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Real-world evidence of switching P2Y12 receptor–inhibiting therapies to prasugrel after PCI in patients with ACS: results from EFF-K registry



Potent P2Y12 inhibitors are recommended for up to 12 months after percutaneous coronary intervention (PCI) in patients diagnosed with acute coronary syndrome (ACS). However, the prescription pattern is diverse in real world practice, which includes various switching between antiplatelet regimens. In this study, we analyzed the prescription patterns of prasugrel, and assessed the safety and effectiveness of P2Y12 inhibitors switching patterns in a real world registry of patients subjected to PCI after ACS.


The EFF-K study included 3077 ACS patients receiving prasugrel-based dual antiplatelet therapy. The cohort was divided into those who were administered with prasugrel as the primary antiplatelet treatment (naïve cohort) or as a substitute agent after clopidogrel or ticagrelor pre-treatment (switch cohort). The primary endpoint was a net adverse clinical event (NACE; a composite of cardiovascular death, non-fatal myocardial infarction, non-fatal stroke, or TIMI major bleeding unrelated to coronary-artery bypass grafting).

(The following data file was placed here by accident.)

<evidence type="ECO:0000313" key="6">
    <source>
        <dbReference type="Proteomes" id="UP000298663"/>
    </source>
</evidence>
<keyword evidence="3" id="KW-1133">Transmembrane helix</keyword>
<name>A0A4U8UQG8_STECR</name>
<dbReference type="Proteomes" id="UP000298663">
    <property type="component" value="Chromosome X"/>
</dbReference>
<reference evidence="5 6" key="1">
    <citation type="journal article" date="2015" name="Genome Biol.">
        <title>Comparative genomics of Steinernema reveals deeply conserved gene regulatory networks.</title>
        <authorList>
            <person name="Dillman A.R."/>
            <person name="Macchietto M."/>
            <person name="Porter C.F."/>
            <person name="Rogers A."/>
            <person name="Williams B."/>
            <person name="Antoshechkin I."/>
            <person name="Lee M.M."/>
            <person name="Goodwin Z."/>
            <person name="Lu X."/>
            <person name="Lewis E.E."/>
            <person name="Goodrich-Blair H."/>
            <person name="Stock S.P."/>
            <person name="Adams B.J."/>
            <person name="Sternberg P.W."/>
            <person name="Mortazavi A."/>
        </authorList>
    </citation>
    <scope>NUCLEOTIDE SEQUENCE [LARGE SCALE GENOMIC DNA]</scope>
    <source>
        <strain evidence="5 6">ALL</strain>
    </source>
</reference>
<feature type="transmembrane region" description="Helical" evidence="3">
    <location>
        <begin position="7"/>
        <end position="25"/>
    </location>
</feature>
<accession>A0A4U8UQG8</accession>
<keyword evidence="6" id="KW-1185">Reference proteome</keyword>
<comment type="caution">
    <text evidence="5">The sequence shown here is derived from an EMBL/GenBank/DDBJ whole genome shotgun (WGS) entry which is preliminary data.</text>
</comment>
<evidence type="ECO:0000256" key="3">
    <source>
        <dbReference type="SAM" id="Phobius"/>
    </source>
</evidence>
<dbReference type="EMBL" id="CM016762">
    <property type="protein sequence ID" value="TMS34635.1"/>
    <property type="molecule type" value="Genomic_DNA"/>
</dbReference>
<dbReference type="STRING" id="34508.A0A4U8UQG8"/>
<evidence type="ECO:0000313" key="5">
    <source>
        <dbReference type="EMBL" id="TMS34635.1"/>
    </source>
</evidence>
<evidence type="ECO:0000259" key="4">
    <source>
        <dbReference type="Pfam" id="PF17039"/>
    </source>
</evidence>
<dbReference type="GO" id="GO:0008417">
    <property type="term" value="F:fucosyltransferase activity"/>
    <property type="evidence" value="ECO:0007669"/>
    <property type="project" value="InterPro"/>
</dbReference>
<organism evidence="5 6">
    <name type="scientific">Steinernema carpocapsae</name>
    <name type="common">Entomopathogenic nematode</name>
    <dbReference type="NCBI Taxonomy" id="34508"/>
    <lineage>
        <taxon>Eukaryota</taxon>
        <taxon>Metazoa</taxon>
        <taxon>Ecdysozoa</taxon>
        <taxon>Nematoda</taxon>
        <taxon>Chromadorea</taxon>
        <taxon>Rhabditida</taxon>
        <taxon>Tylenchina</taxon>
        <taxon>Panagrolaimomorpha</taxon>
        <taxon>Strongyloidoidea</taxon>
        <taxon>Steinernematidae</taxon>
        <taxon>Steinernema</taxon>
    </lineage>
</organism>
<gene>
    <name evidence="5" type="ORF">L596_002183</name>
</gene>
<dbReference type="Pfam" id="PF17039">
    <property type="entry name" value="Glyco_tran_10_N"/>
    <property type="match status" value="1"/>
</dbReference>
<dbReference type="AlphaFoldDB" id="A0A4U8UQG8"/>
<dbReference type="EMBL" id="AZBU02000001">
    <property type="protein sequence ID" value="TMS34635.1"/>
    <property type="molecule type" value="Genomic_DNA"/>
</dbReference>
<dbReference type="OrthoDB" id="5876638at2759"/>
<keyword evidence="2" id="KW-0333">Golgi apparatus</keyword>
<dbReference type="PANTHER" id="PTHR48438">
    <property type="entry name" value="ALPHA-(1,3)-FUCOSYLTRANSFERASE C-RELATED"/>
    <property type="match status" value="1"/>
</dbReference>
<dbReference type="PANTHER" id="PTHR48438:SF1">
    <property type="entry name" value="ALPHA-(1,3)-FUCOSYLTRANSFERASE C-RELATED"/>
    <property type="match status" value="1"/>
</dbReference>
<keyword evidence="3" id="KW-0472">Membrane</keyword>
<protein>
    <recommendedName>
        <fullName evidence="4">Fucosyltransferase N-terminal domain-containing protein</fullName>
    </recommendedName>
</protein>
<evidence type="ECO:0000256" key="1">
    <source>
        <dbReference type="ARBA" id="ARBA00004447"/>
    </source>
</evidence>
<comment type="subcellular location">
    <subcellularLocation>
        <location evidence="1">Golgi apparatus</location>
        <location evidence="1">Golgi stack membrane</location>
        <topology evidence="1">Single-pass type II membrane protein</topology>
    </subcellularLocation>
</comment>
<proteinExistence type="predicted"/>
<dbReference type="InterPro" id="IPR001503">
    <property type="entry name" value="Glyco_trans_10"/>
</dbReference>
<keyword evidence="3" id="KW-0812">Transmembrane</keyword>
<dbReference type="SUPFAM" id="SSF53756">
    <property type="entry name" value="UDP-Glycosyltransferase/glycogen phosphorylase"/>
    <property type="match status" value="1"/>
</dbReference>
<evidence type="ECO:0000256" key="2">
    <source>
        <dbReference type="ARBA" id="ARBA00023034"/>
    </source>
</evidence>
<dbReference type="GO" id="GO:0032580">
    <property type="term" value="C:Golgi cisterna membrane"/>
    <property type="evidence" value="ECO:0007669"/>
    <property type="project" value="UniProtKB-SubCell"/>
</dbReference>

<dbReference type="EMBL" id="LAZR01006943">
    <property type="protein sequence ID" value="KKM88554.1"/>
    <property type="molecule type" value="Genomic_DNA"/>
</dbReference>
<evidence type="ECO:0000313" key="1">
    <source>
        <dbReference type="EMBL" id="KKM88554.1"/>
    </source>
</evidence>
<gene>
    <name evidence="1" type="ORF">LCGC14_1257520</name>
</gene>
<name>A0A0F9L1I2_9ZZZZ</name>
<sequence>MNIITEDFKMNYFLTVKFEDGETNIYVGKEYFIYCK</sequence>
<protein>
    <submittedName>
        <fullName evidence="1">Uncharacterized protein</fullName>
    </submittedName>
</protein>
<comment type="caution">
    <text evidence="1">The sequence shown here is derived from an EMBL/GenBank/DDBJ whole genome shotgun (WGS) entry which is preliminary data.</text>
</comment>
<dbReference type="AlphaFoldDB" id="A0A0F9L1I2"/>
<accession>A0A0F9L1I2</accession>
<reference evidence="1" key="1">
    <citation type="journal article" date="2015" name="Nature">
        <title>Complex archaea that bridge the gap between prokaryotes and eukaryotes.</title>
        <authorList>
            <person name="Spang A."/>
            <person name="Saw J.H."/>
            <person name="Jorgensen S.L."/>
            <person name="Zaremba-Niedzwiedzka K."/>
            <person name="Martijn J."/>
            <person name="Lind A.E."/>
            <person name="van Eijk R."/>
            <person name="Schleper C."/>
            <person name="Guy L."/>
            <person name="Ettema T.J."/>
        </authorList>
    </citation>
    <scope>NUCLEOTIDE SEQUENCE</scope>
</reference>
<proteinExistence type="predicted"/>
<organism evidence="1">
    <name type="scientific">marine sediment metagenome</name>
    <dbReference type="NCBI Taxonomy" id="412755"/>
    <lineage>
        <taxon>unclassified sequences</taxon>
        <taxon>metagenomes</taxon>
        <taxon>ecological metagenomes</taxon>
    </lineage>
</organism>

A total of 3077 patients diagnosed with ACS were included in the analysis. Among the total population, 726 patients (23.6%) were classed as the naïve cohort and 2351 patients (76.4%) as the switch cohort. Baseline characteristics showed that the switch cohort had more comorbidities, such as hypertension, diabetes mellitus, heart failure and previous PCI. The major cause of switching to prasugrel in the switch cohort was the necessity for a more potent antiplatelet agent (56.3%). During a 12-month follow-up period, 51 patients (1.7%) experienced at least one NACE. The incidence of NACE did not differ between the naïve and switch cohort (1.5% vs. 1.7%, Hazard ratio 1.17, 95% Confidence interval 0.56–2.43, P = 0.677). In subgroup analysis, no significant interaction was observed between the treatment strategy and the incidence of NACE across various subgroups.


Dual antiplatelet therapy with prasugrel seems to be safe and effective both as a primary treatment and as a substitute for other P2Y12 inhibitors in a real world registry of Asian ACS patients receiving PCI.

Trial registration: KCT0002356, registered June 13, 2017.

Peer Review reports


Acute coronary syndrome (ACS), in the form of myocardial infarction (MI) with or without ST-segment elevation and unstable angina, remains a major cause of premature death in developed countries [1]. The therapy of ACS is aimed at myocardial reperfusion, primarily through percutaneous coronary intervention (PCI) [2]. While timely PCI is a life-saving procedure, it also poses some risks. Specifically, the intervention disrupts the coronary endothelium, leading to direct exposure of the subendothelium. As a consequence, intracoronary thrombosis may occur during PCI or shortly thereafter. In addition, metal stents, acting as procoagulants, can trigger thrombus formation [3].